Performance golf ball fitting focuses on finding the best ball for your game and lowering your score.
Be the first to hear about product introductions, surveys, promotions, and sweepstakes. Through Team Titleist News we will provide exclusive communication not available in any other forum.
Titleist offers the most precise club fitting experience in the game.
The full-set Titleist Golf Club Trial program provides golfers with an easy way to experience Titleist products on either the course or practice tee to help determine the right equipment for their game.
Need to customize headwear, gloves, bags, or golf balls?
Track your stats. Get video tips. Set goals for your golf game.
Started by :
My wife left 3 dozen pro v 1x balls in the trunk of the car for my Father's Day gift. It had been in there for a day at 90 degrees. Are they ok?
Ron, they'll be fine. If you're paying 50 bucks for a dozen balls, they ought to be able to maintain their quality in extreme temperatures. In my experiences, I've found almost all golf balls, including Titleist balls, to perform the same regardless of the climate it is exposed to.
I'm sure there would be some effects over a longer time or hotter temps. But sounds as if the exposure was not excessive.
I do not leave my clubs or balls in my Jeep during Oklahoma summers. The 100+ deg temps can cause small issues that lead to larger ones.
Thanks for the info. Now the balls are all chemically blended and proprietary I wasn't sure how stable they were to heat.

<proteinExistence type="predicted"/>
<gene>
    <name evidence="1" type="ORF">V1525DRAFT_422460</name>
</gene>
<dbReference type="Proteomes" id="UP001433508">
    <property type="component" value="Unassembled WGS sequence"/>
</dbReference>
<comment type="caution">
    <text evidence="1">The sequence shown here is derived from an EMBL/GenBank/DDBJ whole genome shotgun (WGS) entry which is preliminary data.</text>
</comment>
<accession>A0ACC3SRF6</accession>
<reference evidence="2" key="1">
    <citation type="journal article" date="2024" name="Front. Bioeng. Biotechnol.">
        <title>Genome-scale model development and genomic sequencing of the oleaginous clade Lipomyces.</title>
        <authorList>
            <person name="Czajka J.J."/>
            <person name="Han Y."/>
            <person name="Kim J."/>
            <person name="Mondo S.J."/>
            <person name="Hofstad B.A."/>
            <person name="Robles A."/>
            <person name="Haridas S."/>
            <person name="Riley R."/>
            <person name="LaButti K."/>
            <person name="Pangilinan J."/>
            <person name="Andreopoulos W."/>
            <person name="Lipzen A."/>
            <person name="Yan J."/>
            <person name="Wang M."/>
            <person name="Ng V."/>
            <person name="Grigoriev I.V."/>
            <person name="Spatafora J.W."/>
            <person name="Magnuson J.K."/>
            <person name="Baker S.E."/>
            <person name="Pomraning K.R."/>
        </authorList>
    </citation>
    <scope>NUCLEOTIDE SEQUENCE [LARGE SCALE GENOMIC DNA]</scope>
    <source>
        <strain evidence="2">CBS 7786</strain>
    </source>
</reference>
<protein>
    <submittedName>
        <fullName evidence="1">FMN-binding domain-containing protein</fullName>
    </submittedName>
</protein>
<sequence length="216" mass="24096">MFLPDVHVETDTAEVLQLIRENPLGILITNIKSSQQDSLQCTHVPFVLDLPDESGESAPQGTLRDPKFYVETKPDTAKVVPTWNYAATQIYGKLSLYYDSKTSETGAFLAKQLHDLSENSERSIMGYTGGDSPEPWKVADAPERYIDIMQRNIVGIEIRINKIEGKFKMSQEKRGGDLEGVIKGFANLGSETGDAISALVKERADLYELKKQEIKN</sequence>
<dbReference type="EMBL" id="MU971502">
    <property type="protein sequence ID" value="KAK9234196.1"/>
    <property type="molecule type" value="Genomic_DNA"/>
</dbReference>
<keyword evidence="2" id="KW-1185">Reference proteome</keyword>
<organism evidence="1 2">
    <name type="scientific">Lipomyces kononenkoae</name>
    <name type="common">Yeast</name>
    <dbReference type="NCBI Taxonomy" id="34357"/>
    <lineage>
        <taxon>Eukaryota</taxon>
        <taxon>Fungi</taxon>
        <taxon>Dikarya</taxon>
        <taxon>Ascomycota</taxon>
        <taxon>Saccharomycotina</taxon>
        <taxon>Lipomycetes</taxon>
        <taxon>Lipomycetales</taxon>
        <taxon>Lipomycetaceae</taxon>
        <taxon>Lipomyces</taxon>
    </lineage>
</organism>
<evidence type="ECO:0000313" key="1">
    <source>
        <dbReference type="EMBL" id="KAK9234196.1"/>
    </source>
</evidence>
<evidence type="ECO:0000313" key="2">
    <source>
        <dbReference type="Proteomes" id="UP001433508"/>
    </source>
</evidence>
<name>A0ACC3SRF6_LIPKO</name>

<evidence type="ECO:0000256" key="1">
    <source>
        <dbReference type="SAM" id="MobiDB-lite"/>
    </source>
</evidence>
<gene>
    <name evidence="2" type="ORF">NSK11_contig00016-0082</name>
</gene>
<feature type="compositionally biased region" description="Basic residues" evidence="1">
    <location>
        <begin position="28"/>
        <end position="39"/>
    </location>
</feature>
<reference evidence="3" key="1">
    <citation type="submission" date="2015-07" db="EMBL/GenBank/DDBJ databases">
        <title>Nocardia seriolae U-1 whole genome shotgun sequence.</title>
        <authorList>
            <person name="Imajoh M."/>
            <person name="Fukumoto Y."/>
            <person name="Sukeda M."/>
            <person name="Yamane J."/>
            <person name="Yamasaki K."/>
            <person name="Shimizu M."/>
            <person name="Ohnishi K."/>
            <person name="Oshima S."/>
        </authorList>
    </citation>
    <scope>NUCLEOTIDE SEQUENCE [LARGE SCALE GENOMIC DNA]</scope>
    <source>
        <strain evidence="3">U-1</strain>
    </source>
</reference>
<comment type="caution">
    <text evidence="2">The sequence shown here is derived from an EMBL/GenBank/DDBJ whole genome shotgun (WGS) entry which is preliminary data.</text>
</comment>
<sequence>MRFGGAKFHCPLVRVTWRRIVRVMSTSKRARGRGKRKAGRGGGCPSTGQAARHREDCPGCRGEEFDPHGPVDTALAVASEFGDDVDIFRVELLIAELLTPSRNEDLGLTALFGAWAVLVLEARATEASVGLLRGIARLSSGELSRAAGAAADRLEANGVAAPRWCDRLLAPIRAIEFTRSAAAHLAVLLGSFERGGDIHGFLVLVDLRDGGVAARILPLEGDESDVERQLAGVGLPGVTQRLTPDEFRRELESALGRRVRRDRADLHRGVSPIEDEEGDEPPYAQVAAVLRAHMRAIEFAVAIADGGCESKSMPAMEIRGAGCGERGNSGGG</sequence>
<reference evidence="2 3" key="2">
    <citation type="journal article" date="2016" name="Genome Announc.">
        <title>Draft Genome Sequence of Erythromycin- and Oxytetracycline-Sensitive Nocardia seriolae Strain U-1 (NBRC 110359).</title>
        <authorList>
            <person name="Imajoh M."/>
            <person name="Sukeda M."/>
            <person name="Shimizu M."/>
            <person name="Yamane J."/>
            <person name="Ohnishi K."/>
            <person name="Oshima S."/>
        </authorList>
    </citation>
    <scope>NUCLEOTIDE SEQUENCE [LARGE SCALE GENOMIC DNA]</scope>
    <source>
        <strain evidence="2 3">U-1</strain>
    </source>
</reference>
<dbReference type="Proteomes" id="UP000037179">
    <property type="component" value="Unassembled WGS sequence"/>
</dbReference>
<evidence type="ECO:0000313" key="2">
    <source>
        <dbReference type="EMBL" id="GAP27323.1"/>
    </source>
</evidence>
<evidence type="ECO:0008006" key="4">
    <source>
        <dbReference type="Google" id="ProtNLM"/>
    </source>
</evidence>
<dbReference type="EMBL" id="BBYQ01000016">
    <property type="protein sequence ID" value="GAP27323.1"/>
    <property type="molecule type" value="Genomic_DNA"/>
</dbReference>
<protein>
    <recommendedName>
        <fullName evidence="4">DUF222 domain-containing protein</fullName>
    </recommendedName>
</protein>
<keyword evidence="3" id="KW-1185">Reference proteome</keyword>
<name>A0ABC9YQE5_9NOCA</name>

Thanks. Yes in doing some research you need to be aware that epoxy will have a tendency to break down faster than the ball polymers. Also I was told it is not nearly has hot in the trunk of a car as it is in the passenger area.
The Titleist R&D folks should be able to answer that, but I don't think a day will hurt them. Maybe a month would.
Here is some feedback on how long golf balls last and what conditions they should be stored under to maximize life span...
Today's Titleist golf balls can be safely stored for five years or even more, as long as they're kept away from excessive heat. Attics and cars, for example, can get very hot during the summer and can dramatically shorten a ball's life. Normal indoor conditions should be fine for storage.
You should also consider that golf ball technology is improving rapidly, so if you're playing balls that were made more than a couple of years ago, you may be missing out on improvements that have been made to that model, not to mention completely new models.
Everybody says: "excessive heat". What constitutes excessive heat?
Sometimes the ambient temp around here gets over 105 degs. Inside a passenger car it gets over 145 deg. Sometimes more!
At what point does the ball get effectuated?